Herbal Medicine for Survival


In wilderness and urban survival situations, resources will be scarce. Whether you’ve simply gotten lost or something more widespread has happened, like a major earthquake or other disaster, critical supplies may be cut off.


That’s one reason why it’s important to learn herbal medicine if you’re interested in survival.


Of course, there are other benefits as well. Herbal medicine is fun, rewarding, and effective. Some varieties of herbal medicines have minor or non-existent side effects compared to their pharmaceutical cousins (although this isn’t true across the board).

How Does Herbal Medicine Work?

Herbal medicine is a process of the plant. There are many explanations for this. In some folk traditions, plants have different personalities and characteristics, and if proper thanks and respect is given the plants will provide healing in return.


Modern science teaches that herbal medicine works because plants are able to produce a huge variety of organic compounds in their bodies. These chemicals are used by the plant for various purposes (reproduction, growth, self-defense, and so on) and have various effects on human beings and other animals.


Plants are known to produce hundreds of thousands of different chemicals. Modern scientists have only investigated and identified a small fraction of these. Most plant compounds are still unnamed. That’s because the organic chemistry at work in plants allows for millions of variations that lead to different effects.

Herbal Fundamentals

Plant-based medicines are complex and multi-faceted—no less so than modern drugs. Experts in herbal medicine must take many years to practice and refine their arts.


However, like modern medicine, anyone can learn the basics. A poultice of Yarrow will stop bleeding. Plantain is good for bruising and internal injuries. Nettle makes a tea or can be added to soups or other meals for vitamins and minerals. Willow can be used to lower fevers (be careful with this one). Aloe can soothe sunburn. Echinacea boosts the immune system. Honey prevents infection.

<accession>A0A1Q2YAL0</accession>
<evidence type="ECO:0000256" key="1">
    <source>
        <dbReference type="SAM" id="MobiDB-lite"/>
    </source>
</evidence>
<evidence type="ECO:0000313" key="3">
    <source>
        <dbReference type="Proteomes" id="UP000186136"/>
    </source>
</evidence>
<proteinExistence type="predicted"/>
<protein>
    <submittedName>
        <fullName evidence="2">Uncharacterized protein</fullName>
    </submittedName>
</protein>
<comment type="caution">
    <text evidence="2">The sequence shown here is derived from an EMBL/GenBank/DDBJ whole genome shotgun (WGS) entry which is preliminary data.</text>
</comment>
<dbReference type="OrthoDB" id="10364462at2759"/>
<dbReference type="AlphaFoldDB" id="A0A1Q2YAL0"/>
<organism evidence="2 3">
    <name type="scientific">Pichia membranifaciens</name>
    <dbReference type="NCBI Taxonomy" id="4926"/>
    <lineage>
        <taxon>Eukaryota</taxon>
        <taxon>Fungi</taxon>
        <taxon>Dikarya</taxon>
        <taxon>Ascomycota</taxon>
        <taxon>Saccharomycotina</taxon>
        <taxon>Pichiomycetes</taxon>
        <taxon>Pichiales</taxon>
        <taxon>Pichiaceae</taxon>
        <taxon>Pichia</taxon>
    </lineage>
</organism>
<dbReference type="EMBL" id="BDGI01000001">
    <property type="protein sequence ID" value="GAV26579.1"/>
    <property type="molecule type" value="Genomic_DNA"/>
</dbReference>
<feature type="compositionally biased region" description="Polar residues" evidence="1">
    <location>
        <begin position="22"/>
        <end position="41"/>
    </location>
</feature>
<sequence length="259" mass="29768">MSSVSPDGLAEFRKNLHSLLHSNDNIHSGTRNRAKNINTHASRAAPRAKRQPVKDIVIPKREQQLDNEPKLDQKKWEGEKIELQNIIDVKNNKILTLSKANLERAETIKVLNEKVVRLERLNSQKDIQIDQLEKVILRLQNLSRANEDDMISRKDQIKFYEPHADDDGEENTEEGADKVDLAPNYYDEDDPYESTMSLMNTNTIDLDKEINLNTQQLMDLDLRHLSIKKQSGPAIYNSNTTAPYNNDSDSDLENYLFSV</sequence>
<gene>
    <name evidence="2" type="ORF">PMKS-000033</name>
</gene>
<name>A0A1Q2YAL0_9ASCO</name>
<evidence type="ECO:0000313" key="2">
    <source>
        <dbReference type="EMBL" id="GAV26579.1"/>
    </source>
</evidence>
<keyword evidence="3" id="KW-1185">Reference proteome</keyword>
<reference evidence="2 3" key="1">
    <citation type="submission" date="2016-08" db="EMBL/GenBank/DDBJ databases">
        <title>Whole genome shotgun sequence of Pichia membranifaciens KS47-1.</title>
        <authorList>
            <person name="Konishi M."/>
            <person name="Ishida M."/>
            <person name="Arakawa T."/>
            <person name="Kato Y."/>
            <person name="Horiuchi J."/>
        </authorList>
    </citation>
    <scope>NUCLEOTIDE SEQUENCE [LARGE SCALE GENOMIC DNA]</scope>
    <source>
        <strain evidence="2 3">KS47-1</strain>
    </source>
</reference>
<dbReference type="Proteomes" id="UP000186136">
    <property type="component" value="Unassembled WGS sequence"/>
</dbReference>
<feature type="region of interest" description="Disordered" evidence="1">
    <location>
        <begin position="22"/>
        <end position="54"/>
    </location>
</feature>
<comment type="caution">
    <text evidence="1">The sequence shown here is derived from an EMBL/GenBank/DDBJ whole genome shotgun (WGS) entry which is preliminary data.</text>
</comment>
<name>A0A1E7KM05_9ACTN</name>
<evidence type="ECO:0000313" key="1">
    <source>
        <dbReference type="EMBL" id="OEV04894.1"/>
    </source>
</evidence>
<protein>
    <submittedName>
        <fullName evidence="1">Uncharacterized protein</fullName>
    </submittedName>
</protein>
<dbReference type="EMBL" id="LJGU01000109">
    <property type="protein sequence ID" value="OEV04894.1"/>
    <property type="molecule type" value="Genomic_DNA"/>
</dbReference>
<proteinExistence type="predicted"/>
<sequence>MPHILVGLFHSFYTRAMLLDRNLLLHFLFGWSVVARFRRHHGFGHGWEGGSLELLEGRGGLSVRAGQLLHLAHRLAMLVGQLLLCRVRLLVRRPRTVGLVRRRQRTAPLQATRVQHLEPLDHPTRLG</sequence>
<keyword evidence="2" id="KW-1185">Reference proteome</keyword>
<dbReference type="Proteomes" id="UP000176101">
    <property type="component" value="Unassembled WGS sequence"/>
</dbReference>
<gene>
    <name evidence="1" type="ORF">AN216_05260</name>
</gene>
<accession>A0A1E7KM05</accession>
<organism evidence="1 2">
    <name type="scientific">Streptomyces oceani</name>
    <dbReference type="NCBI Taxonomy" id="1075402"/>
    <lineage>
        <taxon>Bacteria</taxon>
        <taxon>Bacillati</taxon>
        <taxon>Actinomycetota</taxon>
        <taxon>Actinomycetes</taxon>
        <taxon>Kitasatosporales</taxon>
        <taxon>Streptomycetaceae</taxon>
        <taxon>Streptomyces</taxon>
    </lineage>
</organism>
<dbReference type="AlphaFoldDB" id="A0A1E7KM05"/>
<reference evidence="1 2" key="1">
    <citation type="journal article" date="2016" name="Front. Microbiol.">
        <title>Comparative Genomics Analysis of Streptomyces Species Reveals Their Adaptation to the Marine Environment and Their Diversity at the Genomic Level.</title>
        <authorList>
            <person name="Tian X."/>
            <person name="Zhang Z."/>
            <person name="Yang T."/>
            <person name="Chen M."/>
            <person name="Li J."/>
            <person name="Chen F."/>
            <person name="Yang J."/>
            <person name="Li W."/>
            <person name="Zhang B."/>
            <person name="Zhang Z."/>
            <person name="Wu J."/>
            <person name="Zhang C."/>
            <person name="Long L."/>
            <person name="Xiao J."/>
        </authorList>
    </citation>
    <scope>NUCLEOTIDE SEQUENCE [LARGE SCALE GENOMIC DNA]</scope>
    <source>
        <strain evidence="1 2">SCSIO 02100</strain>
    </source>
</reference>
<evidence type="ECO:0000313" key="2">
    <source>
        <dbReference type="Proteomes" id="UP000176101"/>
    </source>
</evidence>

Herbal medicine can even be helpful for the more stubborn internal issues. Mullein, for example, can be made into a tea that is an expectorant, promoting productive coughs and clearing the lungs and respiratory system. Cranberries can help clear up urinary tract infections.


Can Herbal Medicines be Dangerous?

Yes. Just like other substances, plants can be harmful. Some herbal medicines shouldn’t be used by pregnant women or people with heart conditions. Others need to have their dosage measured carefully. Some have poisonous look-alikes.


For these reasons, it is critical that you carefully identify each plant you intend to use and administer. However, you should also be aware that there are plenty of plants around—like Nettle—that are widespread, easy to identify, and have few (if any) contraindications. Stick with these when you’re first learning.

How Do You Prepare Herbal Medicines?

The simplest form of herbal medicine is to eat a plant directly. Other preparations call for the plant to be crushed and applied to the skin, or brewed into a tea and drunk. Infusions involve soaking an herb (or multiple herbs) in water or vinegar for an extended period. Tinctures are similar, but use alcohol.


Different preparation methods will lead to different effects, depending on the plant being used, and some methods will yield stronger results than others.

Getting Started

This is just the beginning of herbal medicine, which is a lifelong passion and pursuit for many people. Being able to heal people based on what the land naturally provides is an incredible skill.


To get started, we recommend choosing one or two local plants and learning to identify them, use them, and understand contraindications properly. Get a local plant guide and study it closely. Build from there. Professional training in herbal medicine is available. Try to learn from established experts where possible, and above all—stay safe!

Author: This article is written by Daniel a freelance writer based in the U.S.A, Chief Editor for one of the most popular trusted Survivalist blogs. Check out the Ultimate Survival Kit List

Survival Dan
Hi i'm Daniel Chief editor of The Survival Corps, Designed to provide informational content to all survivalist and preppers about SHTF situations.